Edwards survives green-white-checker finish in Subway Fresh Fit 500
A new season brings new hope. And no one in the NASCAR Sprint Cup Series is in more need of hope than Carl Edwards.
On the outside looking in at last seasonâs Chase for the Championship, Edwards has been mired in a winless skid that dates back to March 6, 2011. And his 2013 season got off to a dubious start in Daytona during Speedweeks, where he was involved in four wrecks (and a fifth in a test session in January), ultimately finishing 33rd in the Daytona 500.
Factor in a new contract that he signed in 2011 with Roush Fenway Racing that made the 33-year-old Ford Racingâs figurehead, as well as being given RFRâs ace crew chief in Jimmy Fennig, and itâs easy to understand how the pressure has mounted on Edwards to perform.
Consider the weight lifted.
Edwards led the final 78 laps in the Subway Fresh Fit 500 on Sunday, holding off Jimmie Johnson in a green-white-checker finish en route to the win at Phoenix International Raceway.
âItâs tough to go that long without winning, âEdwards said. âAnd then you come into the season with Jimmy (Fennig) who did so well last year (three wins with Matt Kenseth) â¦ and everybody did so well. Weâve got the fastest pit crew on pit road â and I thought âWeâve got to go win some races.ââ
Edwards seemingly had the scheduled 312-lap race in hand, cruising nearly a half-second in front of Johnson as the laps wound down. However, a caution for Ken Schraderâs blown tire with three circuits remaining forced the event into NASCARâs version of an overtime finish. And with fuel an issue, many were unsure if they had enough in the tank to survive the caution laps and a three-lap shootout on Phoenixâs one-mile layout.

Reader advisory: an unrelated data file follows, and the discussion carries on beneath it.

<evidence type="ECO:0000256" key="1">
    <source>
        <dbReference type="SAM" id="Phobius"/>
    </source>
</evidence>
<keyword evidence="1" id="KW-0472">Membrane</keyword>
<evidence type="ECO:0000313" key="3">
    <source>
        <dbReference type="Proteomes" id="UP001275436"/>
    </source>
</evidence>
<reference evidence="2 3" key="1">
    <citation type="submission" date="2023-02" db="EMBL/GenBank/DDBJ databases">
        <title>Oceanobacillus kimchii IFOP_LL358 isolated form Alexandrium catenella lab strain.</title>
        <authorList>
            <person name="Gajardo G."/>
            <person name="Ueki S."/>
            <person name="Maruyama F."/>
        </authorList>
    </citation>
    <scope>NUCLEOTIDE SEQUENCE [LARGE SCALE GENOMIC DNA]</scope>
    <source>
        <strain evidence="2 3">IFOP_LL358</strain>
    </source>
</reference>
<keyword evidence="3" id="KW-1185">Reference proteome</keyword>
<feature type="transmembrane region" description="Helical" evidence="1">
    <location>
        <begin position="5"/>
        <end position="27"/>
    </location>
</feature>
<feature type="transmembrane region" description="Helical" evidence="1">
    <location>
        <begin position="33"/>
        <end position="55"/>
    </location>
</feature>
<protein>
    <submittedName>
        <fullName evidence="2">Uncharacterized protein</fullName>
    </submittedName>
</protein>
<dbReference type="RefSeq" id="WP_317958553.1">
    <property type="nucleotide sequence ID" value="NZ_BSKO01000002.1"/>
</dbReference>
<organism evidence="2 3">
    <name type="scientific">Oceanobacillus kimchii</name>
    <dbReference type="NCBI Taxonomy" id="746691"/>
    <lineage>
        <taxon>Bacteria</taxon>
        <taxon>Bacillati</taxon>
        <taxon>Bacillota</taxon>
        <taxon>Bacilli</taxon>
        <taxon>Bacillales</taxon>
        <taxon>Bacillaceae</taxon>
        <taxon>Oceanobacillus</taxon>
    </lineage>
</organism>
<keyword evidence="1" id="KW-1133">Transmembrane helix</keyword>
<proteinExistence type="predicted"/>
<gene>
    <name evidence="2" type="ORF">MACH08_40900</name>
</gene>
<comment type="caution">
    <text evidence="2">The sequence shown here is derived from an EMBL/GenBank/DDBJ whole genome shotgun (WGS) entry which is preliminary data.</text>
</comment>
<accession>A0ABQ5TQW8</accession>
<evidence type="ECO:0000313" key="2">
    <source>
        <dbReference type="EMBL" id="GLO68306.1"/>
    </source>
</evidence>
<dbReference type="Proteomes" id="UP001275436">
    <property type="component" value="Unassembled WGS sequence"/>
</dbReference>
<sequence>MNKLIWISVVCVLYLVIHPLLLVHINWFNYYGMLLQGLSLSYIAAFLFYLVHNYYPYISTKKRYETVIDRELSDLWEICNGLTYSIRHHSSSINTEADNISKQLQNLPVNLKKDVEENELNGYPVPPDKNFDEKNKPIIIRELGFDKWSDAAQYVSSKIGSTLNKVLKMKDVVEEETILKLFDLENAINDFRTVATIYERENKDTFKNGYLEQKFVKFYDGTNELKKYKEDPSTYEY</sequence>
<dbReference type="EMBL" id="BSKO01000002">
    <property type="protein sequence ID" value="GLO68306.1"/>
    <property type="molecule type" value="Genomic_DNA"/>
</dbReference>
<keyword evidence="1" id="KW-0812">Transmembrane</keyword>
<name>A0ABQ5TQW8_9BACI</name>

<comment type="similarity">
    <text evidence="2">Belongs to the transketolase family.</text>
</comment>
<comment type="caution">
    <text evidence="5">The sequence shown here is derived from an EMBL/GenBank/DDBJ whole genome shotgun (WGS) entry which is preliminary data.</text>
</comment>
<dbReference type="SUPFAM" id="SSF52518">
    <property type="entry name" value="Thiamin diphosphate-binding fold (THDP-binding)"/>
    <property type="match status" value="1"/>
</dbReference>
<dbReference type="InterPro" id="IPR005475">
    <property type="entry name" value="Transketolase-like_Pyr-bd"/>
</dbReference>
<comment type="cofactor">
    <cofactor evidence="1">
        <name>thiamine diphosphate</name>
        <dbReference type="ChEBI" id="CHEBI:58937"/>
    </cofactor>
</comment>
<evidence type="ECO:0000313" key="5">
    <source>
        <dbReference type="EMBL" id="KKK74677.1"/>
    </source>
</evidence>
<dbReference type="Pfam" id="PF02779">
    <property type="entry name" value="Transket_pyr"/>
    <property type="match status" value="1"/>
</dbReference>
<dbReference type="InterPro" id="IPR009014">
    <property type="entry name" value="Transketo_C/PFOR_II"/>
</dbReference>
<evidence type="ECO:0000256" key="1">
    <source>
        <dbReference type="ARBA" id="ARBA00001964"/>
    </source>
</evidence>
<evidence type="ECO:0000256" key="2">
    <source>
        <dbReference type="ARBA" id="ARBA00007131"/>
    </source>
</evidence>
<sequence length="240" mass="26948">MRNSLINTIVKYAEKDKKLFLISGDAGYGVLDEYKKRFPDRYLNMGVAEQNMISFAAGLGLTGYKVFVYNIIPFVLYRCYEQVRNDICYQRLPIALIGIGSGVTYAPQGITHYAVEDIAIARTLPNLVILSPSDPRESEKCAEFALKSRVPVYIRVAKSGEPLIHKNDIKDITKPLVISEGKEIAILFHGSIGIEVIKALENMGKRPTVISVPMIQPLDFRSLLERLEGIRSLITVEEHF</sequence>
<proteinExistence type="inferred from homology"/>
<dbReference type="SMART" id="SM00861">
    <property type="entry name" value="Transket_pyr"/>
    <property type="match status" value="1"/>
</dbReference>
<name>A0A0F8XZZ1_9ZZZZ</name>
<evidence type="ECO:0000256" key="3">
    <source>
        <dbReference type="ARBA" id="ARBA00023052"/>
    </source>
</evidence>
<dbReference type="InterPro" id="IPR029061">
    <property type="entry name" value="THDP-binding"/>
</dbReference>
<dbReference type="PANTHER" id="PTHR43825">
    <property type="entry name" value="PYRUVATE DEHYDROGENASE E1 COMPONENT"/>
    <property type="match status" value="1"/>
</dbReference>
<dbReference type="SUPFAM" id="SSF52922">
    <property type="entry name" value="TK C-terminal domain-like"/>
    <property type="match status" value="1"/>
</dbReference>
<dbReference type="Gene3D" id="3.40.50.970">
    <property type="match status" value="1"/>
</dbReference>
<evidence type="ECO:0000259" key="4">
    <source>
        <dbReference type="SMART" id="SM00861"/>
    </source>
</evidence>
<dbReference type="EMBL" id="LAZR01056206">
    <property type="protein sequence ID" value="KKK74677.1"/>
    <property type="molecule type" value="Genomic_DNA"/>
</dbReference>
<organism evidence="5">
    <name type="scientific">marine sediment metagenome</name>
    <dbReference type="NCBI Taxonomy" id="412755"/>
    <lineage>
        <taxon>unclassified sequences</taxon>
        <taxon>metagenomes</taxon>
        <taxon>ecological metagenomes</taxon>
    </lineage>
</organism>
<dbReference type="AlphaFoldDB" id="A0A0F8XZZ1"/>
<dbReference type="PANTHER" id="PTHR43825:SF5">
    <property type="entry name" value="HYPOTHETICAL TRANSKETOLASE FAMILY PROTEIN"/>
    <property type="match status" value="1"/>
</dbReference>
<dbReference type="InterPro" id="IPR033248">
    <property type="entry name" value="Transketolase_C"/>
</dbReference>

The leaders â Edwards, Johnson, Brad Keselowski, Denny Hamlin and Dale Earnhardt Jr. â had plenty in reserve, though. When the green waved, Keselowski pushed Edwards, on the inside lane, by Johnson and the driver of the No. 99 did the rest. In clean air, the Missouri native easily held off the pack, winning his 20th career Cup race.
âI was trying to suspend my emotions after that last caution.â Edwards said. âThere was two laps to go and Iâm saying, âWere going to win this race.â And Brad pushed me â that sealed it right there. I knew that if we were the first ones down into the corner (Turn 1), weâd win this thing.â
Meanwhile, Johnson, Keselowski and Hamlin engaged in a thrilling battle for second. With Johnson and Keselowski door-to-door exiting Turn 2 on the final lap, Hamlin cut across the apron of the track in the dogleg, blocking Keselwoski and pulling even with Johnson. The two came to the finish line trading paint, with Johnson edging out Hamlin. Keselowski was fourth, Earnhardt Jr. fifth.
Johnson, though, was none-too-happy with the deciding restart.
âThe leader is not supposed to slow down before he takes off (coming to the green),â Johnson said. âAnd he (Edwards) did that twice. It put me in a bad position with the 2 (Keselowski) inside of me â¦ and off we went.â
âI was going for anything,â Hamlin said of the finish. âI didnât have much all day. The pit crew and Darian (Grubb, crew chief) really carried us today getting track position. (It was) just so hard to pass. Youâre going to hear it a lot this week that weâve got a lot of work to do this week to get these cars to pass each other.â
Johnson, with finishes of first and second is off to a hot start this season, but Sunday was about Edwards, his new crew chief, a re-tooled team in only their second race together and NASCARâs Gen-6 car, which seems to like clean air as much as its predecessor.
Is Phoenix an indication of what lies ahead for the 99 team? Will Edwards be a driver to deal with throughout the season as he was in 2011, or will he fade into obscurity like 2012?
âI think we are (back),â said Edwards. âBut next week I think is going to be the true test (for the car) â at the mile-and-a-half (track in Las Vegas).â